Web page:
Take, for instance, the word choice, beloved of modern politicians. It is appealing because of its connotations of freedom. yet frequently it implies opportunity where none is available. When faced with the choices so enthusiastically heralded, we find that we are expected to pick from an array of options that are tediously similar and perhaps equally undesirable. We know what a choice is, and we like the idea in principle, but talk of choice in practice masks lack of flexibility - or sanitizes selfishness and unreasonableness.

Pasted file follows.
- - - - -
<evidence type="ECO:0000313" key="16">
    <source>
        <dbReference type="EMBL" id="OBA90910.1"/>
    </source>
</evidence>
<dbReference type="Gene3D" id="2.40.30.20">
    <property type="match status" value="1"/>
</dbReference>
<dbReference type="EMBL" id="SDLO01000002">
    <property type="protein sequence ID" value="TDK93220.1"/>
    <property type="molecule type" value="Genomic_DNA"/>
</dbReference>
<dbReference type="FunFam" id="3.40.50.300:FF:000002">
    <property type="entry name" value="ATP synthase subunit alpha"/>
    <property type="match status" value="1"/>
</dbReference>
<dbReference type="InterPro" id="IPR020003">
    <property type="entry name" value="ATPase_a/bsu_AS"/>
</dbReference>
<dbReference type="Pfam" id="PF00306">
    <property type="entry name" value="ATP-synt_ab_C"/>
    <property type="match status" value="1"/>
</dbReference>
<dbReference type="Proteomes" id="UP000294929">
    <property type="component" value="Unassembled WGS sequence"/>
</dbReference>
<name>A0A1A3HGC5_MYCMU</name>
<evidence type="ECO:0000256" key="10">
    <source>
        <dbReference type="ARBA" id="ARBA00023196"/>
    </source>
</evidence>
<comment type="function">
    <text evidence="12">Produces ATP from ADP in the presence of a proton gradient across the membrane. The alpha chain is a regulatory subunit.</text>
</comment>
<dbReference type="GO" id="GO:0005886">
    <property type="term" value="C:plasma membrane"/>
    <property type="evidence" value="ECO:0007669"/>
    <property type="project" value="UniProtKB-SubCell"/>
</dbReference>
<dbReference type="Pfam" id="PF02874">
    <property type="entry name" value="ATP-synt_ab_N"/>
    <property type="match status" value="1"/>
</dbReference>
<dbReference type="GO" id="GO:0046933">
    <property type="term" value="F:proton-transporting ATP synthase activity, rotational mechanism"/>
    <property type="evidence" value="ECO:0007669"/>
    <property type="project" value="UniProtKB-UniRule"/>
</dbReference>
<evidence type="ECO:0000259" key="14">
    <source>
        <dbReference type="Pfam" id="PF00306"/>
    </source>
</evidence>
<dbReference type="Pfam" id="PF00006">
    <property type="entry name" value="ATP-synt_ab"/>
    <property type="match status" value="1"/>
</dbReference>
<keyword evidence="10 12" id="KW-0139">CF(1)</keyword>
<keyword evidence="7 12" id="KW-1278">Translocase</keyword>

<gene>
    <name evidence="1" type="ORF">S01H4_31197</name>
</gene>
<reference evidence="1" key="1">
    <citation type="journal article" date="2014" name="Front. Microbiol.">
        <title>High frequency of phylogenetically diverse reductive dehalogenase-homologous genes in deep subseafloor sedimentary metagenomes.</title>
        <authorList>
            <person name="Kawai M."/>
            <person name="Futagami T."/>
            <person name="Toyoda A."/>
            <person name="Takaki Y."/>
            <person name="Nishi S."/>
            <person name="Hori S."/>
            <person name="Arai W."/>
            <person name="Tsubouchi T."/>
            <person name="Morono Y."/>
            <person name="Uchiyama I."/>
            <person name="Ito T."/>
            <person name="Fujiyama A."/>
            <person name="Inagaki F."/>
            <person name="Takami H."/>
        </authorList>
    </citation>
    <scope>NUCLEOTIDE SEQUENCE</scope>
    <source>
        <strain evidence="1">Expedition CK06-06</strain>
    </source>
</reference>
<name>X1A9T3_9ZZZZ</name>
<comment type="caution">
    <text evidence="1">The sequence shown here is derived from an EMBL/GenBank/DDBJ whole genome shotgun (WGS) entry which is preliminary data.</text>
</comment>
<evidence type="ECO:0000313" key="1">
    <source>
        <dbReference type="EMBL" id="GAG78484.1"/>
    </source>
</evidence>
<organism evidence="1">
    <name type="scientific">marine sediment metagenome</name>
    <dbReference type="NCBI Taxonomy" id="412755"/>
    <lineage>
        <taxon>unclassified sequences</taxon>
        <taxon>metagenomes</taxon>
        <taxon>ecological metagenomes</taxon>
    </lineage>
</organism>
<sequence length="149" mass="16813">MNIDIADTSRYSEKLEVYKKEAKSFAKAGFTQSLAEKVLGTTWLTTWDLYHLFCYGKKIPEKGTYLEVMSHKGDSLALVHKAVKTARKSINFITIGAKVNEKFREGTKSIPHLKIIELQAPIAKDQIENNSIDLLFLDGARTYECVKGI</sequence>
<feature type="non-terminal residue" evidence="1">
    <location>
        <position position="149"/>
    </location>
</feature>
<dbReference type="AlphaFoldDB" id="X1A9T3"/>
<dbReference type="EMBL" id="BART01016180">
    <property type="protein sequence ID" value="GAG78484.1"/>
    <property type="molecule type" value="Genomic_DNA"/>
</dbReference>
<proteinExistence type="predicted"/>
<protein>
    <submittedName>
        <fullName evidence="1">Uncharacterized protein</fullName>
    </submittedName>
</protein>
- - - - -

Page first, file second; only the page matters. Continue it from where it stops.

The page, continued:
P322, A History of Proper English, Henry Hitchings